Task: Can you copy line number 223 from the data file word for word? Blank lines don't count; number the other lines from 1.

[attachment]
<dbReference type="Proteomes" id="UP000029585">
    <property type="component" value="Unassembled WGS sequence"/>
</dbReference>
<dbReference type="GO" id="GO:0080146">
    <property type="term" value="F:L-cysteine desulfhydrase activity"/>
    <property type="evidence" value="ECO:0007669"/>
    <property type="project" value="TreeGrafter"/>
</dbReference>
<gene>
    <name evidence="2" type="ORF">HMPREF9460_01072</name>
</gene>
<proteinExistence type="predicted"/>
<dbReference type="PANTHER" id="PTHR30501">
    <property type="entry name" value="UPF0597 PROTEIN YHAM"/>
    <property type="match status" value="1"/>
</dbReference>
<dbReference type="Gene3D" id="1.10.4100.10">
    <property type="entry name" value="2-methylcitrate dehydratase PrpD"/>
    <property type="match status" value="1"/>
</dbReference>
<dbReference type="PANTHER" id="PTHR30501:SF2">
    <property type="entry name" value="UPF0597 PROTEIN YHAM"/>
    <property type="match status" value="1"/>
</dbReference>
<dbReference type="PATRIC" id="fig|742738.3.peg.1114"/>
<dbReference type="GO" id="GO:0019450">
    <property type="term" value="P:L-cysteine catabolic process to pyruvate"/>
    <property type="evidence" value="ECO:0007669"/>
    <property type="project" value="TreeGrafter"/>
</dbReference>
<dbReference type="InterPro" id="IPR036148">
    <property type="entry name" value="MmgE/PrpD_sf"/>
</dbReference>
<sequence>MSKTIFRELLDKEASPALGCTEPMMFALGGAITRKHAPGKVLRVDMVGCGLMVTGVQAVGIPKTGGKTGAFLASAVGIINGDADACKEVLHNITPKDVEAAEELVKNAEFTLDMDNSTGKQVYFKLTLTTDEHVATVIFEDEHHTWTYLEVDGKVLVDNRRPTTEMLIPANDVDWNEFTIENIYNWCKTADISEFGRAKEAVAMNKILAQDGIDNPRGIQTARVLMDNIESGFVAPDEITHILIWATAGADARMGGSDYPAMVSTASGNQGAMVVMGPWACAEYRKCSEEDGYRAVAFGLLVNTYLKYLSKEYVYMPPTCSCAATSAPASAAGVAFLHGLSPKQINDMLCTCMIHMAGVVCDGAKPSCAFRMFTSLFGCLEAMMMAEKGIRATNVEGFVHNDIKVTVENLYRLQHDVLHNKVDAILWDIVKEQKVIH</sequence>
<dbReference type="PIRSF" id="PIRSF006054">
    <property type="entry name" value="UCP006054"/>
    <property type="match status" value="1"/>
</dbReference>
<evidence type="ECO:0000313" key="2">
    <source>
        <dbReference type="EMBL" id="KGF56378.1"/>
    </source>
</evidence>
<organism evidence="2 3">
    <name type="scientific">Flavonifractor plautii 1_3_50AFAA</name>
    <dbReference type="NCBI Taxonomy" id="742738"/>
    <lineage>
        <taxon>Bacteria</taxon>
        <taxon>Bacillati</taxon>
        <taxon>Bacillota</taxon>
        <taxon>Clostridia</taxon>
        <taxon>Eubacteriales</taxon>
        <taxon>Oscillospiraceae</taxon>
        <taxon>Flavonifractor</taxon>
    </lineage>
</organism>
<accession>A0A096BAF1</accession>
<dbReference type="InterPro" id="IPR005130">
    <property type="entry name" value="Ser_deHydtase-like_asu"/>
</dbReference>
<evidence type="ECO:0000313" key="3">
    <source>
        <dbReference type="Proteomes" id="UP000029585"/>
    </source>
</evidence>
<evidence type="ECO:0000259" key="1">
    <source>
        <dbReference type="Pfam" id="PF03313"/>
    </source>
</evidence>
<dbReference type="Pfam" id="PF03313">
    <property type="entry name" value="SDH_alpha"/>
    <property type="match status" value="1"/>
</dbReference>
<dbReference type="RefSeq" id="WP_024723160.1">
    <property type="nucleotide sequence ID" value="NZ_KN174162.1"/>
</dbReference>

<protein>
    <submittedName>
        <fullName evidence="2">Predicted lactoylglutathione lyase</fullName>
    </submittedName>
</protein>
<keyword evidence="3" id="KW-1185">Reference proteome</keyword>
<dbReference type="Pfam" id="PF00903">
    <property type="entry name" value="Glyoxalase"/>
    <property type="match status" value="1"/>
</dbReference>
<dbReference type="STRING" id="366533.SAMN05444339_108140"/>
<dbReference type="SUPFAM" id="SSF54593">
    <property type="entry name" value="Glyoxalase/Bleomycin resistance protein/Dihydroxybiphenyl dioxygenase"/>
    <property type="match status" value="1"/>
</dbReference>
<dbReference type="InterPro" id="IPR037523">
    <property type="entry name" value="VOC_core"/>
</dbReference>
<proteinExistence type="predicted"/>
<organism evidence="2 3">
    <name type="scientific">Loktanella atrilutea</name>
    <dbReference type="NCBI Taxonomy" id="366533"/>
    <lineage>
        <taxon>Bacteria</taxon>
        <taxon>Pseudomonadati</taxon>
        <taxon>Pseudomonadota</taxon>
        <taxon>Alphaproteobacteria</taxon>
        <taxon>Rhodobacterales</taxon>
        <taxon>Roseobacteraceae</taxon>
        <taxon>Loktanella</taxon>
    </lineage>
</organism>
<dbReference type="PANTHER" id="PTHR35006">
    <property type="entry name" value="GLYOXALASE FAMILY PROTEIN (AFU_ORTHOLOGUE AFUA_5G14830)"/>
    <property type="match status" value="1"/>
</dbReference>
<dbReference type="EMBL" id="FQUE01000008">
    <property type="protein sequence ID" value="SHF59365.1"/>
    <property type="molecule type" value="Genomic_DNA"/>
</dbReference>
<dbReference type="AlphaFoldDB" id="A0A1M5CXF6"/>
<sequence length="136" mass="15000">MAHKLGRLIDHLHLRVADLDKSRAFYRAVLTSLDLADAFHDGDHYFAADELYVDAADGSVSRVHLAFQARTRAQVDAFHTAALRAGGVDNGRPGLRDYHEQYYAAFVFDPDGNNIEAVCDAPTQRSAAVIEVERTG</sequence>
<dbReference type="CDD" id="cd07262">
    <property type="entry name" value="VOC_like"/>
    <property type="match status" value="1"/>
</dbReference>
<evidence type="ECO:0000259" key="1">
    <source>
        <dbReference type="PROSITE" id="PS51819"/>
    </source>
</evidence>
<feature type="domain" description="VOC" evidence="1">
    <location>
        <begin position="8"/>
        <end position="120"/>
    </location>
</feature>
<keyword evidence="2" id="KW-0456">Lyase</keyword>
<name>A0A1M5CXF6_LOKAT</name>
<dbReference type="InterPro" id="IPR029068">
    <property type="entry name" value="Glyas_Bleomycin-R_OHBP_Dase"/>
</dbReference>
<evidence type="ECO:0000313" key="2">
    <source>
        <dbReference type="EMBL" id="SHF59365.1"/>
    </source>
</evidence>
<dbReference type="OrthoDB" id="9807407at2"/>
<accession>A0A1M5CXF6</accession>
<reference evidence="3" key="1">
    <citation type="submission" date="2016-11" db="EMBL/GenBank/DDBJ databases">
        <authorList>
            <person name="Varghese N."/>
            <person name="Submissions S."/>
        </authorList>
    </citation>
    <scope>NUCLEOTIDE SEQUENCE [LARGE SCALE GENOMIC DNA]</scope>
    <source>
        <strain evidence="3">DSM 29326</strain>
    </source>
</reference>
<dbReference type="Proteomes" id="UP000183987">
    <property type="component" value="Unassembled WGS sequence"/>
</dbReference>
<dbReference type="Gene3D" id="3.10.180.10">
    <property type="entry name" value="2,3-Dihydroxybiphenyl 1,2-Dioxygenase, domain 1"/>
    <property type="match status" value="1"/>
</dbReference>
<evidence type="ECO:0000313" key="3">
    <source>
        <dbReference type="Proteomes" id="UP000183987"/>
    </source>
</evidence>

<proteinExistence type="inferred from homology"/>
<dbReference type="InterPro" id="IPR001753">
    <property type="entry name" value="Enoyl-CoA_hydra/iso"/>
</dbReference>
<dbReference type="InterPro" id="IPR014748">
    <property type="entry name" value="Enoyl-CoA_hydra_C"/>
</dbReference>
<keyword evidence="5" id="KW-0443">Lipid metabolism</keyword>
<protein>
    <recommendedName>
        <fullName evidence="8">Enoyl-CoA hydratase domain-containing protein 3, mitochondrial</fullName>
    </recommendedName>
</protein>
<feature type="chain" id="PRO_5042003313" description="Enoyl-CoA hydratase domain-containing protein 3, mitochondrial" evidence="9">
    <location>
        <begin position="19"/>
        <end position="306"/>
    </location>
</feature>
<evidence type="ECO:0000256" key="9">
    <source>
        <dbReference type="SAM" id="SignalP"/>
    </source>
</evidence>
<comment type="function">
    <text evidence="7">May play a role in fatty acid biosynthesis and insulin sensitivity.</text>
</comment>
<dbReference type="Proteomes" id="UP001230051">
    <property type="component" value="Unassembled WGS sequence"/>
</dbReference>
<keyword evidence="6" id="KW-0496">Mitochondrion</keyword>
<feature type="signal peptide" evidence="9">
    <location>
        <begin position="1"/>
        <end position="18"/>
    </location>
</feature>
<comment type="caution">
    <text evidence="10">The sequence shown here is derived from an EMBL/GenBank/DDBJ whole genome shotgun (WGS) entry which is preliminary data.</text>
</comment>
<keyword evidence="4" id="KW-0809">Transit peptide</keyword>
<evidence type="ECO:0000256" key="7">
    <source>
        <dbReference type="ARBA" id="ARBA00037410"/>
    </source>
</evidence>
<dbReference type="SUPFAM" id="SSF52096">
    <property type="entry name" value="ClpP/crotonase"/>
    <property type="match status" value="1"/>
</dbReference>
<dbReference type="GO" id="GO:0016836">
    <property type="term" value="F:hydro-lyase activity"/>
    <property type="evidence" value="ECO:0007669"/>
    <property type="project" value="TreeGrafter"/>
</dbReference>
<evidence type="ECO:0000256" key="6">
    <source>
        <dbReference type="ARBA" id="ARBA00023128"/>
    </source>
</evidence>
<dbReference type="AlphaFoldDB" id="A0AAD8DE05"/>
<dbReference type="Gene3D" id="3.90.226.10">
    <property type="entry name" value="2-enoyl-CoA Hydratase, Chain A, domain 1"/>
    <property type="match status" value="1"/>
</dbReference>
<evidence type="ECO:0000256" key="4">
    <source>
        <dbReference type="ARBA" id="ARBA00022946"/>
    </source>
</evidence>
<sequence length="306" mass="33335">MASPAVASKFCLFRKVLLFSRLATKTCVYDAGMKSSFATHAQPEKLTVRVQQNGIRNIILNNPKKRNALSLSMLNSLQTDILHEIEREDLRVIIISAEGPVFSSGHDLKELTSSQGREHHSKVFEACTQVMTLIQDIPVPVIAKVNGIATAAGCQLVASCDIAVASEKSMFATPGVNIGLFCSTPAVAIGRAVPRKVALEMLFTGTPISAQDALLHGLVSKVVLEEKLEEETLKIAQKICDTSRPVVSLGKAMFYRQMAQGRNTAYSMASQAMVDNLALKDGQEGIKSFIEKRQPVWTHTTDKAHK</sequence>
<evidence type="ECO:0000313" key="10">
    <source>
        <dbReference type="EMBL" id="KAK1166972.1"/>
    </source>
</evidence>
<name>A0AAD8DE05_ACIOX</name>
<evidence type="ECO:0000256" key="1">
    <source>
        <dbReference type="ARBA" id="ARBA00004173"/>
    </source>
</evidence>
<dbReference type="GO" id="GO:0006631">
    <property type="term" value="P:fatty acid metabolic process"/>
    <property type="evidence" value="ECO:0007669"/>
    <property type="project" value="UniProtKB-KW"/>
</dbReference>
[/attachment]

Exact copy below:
    <property type="evidence" value="ECO:0007669"/>